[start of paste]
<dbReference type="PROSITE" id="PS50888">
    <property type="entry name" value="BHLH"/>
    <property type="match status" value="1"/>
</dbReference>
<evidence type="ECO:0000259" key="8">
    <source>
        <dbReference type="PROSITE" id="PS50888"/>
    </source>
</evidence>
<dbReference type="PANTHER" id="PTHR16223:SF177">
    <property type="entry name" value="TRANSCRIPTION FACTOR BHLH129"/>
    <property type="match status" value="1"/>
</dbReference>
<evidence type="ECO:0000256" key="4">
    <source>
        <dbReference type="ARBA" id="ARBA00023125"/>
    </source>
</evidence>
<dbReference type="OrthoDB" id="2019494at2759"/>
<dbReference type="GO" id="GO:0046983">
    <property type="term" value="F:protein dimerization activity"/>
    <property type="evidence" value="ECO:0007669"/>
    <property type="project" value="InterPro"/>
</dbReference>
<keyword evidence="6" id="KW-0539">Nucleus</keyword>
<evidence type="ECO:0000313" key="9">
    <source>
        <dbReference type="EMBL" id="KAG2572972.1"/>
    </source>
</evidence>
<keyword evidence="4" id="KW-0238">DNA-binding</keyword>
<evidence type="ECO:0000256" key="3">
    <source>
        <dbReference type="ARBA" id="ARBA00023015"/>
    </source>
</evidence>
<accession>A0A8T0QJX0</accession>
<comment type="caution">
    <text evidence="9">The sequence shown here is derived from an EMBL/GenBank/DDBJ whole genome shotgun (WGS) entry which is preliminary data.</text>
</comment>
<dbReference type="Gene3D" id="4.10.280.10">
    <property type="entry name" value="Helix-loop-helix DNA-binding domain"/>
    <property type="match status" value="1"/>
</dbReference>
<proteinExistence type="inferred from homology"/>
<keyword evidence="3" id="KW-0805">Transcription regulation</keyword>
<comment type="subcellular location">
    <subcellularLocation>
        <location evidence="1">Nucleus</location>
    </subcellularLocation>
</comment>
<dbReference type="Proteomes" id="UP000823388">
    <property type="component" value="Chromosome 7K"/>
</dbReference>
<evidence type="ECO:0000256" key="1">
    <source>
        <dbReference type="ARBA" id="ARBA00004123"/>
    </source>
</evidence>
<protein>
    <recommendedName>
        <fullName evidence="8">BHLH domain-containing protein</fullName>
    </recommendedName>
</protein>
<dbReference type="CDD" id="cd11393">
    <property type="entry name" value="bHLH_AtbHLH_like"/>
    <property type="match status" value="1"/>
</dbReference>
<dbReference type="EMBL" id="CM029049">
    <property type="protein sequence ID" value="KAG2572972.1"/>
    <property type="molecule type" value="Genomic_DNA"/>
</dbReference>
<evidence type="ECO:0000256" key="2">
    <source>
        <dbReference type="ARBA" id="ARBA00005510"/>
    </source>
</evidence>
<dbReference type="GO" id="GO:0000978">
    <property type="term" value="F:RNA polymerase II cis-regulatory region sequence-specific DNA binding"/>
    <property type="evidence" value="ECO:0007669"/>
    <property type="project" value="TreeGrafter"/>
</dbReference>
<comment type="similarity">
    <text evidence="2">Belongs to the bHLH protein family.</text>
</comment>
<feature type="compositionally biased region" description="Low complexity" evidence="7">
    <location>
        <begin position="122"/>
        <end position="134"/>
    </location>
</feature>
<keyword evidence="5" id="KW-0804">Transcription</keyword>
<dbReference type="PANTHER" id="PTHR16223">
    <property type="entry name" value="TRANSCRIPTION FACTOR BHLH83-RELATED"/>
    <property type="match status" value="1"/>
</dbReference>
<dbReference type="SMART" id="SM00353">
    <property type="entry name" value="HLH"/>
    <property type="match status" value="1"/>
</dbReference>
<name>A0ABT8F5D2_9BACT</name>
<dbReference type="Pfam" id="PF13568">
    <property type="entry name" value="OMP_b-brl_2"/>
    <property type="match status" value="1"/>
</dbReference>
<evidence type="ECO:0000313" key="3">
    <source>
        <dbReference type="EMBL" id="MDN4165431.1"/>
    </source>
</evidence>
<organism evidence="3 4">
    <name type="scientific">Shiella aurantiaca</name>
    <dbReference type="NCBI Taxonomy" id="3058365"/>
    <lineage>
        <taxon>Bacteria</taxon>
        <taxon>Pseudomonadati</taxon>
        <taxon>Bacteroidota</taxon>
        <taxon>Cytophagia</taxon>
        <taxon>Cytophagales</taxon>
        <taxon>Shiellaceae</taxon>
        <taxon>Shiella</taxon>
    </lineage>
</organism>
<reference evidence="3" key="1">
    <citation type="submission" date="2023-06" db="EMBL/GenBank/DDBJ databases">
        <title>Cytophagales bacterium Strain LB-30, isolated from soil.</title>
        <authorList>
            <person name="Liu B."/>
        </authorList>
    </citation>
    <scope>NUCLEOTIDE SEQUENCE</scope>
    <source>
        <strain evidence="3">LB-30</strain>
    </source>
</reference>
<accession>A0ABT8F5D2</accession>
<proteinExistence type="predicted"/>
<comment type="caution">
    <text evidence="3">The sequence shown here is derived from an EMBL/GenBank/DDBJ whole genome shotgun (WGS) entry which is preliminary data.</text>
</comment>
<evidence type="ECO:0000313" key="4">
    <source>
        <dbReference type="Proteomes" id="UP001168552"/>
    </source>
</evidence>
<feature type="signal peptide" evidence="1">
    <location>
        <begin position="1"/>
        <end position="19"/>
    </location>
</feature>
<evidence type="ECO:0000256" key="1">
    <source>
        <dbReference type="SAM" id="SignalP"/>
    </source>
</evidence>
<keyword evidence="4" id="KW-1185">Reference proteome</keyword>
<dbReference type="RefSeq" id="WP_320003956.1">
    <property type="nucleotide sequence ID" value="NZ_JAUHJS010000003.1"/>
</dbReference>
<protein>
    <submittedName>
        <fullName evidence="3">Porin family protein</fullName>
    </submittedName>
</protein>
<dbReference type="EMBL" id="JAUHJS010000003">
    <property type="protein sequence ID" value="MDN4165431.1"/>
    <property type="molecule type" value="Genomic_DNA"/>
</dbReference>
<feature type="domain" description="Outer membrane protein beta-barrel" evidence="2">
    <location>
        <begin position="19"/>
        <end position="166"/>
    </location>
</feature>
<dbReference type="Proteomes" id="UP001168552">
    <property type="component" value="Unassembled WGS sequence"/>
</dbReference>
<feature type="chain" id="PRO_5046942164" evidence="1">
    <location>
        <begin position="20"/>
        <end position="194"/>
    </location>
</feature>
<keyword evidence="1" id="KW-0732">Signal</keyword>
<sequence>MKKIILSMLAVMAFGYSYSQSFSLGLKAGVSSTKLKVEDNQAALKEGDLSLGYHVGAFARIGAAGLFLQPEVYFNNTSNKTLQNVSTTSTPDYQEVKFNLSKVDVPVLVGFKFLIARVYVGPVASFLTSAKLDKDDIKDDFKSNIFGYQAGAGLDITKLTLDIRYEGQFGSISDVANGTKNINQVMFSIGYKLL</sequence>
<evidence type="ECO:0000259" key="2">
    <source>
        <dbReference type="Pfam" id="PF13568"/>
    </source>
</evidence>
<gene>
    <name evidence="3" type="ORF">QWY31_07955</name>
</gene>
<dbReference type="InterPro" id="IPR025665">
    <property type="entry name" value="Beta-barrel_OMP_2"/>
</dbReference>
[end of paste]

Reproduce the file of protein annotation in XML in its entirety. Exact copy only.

<dbReference type="PROSITE" id="PS50888">
    <property type="entry name" value="BHLH"/>
    <property type="match status" value="1"/>
</dbReference>
<evidence type="ECO:0000259" key="8">
    <source>
        <dbReference type="PROSITE" id="PS50888"/>
    </source>
</evidence>
<dbReference type="PANTHER" id="PTHR16223:SF177">
    <property type="entry name" value="TRANSCRIPTION FACTOR BHLH129"/>
    <property type="match status" value="1"/>
</dbReference>
<evidence type="ECO:0000256" key="4">
    <source>
        <dbReference type="ARBA" id="ARBA00023125"/>
    </source>
</evidence>
<dbReference type="OrthoDB" id="2019494at2759"/>
<dbReference type="GO" id="GO:0046983">
    <property type="term" value="F:protein dimerization activity"/>
    <property type="evidence" value="ECO:0007669"/>
    <property type="project" value="InterPro"/>
</dbReference>
<keyword evidence="6" id="KW-0539">Nucleus</keyword>
<evidence type="ECO:0000313" key="9">
    <source>
        <dbReference type="EMBL" id="KAG2572972.1"/>
    </source>
</evidence>
<keyword evidence="4" id="KW-0238">DNA-binding</keyword>
<evidence type="ECO:0000256" key="3">
    <source>
        <dbReference type="ARBA" id="ARBA00023015"/>
    </source>
</evidence>
<accession>A0A8T0QJX0</accession>
<comment type="caution">
    <text evidence="9">The sequence shown here is derived from an EMBL/GenBank/DDBJ whole genome shotgun (WGS) entry which is preliminary data.</text>
</comment>
<dbReference type="Gene3D" id="4.10.280.10">
    <property type="entry name" value="Helix-loop-helix DNA-binding domain"/>
    <property type="match status" value="1"/>
</dbReference>
<proteinExistence type="inferred from homology"/>
<keyword evidence="3" id="KW-0805">Transcription regulation</keyword>
<comment type="subcellular location">
    <subcellularLocation>
        <location evidence="1">Nucleus</location>
    </subcellularLocation>
</comment>
<dbReference type="Proteomes" id="UP000823388">
    <property type="component" value="Chromosome 7K"/>
</dbReference>
<evidence type="ECO:0000256" key="1">
    <source>
        <dbReference type="ARBA" id="ARBA00004123"/>
    </source>
</evidence>
<protein>
    <recommendedName>
        <fullName evidence="8">BHLH domain-containing protein</fullName>
    </recommendedName>
</protein>
<dbReference type="CDD" id="cd11393">
    <property type="entry name" value="bHLH_AtbHLH_like"/>
    <property type="match status" value="1"/>
</dbReference>
<dbReference type="EMBL" id="CM029049">
    <property type="protein sequence ID" value="KAG2572972.1"/>
    <property type="molecule type" value="Genomic_DNA"/>
</dbReference>
<evidence type="ECO:0000256" key="2">
    <source>
        <dbReference type="ARBA" id="ARBA00005510"/>
    </source>
</evidence>
<dbReference type="GO" id="GO:0000978">
    <property type="term" value="F:RNA polymerase II cis-regulatory region sequence-specific DNA binding"/>
    <property type="evidence" value="ECO:0007669"/>
    <property type="project" value="TreeGrafter"/>
</dbReference>
<comment type="similarity">
    <text evidence="2">Belongs to the bHLH protein family.</text>
</comment>
<feature type="compositionally biased region" description="Low complexity" evidence="7">
    <location>
        <begin position="122"/>
        <end position="134"/>
    </location>
</feature>
<keyword evidence="5" id="KW-0804">Transcription</keyword>
<dbReference type="PANTHER" id="PTHR16223">
    <property type="entry name" value="TRANSCRIPTION FACTOR BHLH83-RELATED"/>
    <property type="match status" value="1"/>
</dbReference>
<dbReference type="SMART" id="SM00353">
    <property type="entry name" value="HLH"/>
    <property type="match status" value="1"/>
</dbReference>
<name>A0ABT8F5D2_9BACT</name>
<dbReference type="Pfam" id="PF13568">
    <property type="entry name" value="OMP_b-brl_2"/>
    <property type="match status" value="1"/>
</dbReference>
<evidence type="ECO:0000313" key="3">
    <source>
        <dbReference type="EMBL" id="MDN4165431.1"/>
    </source>
</evidence>
<organism evidence="3 4">
    <name type="scientific">Shiella aurantiaca</name>
    <dbReference type="NCBI Taxonomy" id="3058365"/>
    <lineage>
        <taxon>Bacteria</taxon>
        <taxon>Pseudomonadati</taxon>
        <taxon>Bacteroidota</taxon>
        <taxon>Cytophagia</taxon>
        <taxon>Cytophagales</taxon>
        <taxon>Shiellaceae</taxon>
        <taxon>Shiella</taxon>
    </lineage>
</organism>
<reference evidence="3" key="1">
    <citation type="submission" date="2023-06" db="EMBL/GenBank/DDBJ databases">
        <title>Cytophagales bacterium Strain LB-30, isolated from soil.</title>
        <authorList>
            <person name="Liu B."/>
        </authorList>
    </citation>
    <scope>NUCLEOTIDE SEQUENCE</scope>
    <source>
        <strain evidence="3">LB-30</strain>
    </source>
</reference>
<accession>A0ABT8F5D2</accession>
<proteinExistence type="predicted"/>
<comment type="caution">
    <text evidence="3">The sequence shown here is derived from an EMBL/GenBank/DDBJ whole genome shotgun (WGS) entry which is preliminary data.</text>
</comment>
<evidence type="ECO:0000313" key="4">
    <source>
        <dbReference type="Proteomes" id="UP001168552"/>
    </source>
</evidence>
<feature type="signal peptide" evidence="1">
    <location>
        <begin position="1"/>
        <end position="19"/>
    </location>
</feature>
<evidence type="ECO:0000256" key="1">
    <source>
        <dbReference type="SAM" id="SignalP"/>
    </source>
</evidence>
<keyword evidence="4" id="KW-1185">Reference proteome</keyword>
<dbReference type="RefSeq" id="WP_320003956.1">
    <property type="nucleotide sequence ID" value="NZ_JAUHJS010000003.1"/>
</dbReference>
<protein>
    <submittedName>
        <fullName evidence="3">Porin family protein</fullName>
    </submittedName>
</protein>
<dbReference type="EMBL" id="JAUHJS010000003">
    <property type="protein sequence ID" value="MDN4165431.1"/>
    <property type="molecule type" value="Genomic_DNA"/>
</dbReference>
<feature type="domain" description="Outer membrane protein beta-barrel" evidence="2">
    <location>
        <begin position="19"/>
        <end position="166"/>
    </location>
</feature>
<dbReference type="Proteomes" id="UP001168552">
    <property type="component" value="Unassembled WGS sequence"/>
</dbReference>
<feature type="chain" id="PRO_5046942164" evidence="1">
    <location>
        <begin position="20"/>
        <end position="194"/>
    </location>
</feature>
<keyword evidence="1" id="KW-0732">Signal</keyword>
<sequence>MKKIILSMLAVMAFGYSYSQSFSLGLKAGVSSTKLKVEDNQAALKEGDLSLGYHVGAFARIGAAGLFLQPEVYFNNTSNKTLQNVSTTSTPDYQEVKFNLSKVDVPVLVGFKFLIARVYVGPVASFLTSAKLDKDDIKDDFKSNIFGYQAGAGLDITKLTLDIRYEGQFGSISDVANGTKNINQVMFSIGYKLL</sequence>
<evidence type="ECO:0000259" key="2">
    <source>
        <dbReference type="Pfam" id="PF13568"/>
    </source>
</evidence>
<gene>
    <name evidence="3" type="ORF">QWY31_07955</name>
</gene>
<dbReference type="InterPro" id="IPR025665">
    <property type="entry name" value="Beta-barrel_OMP_2"/>
</dbReference>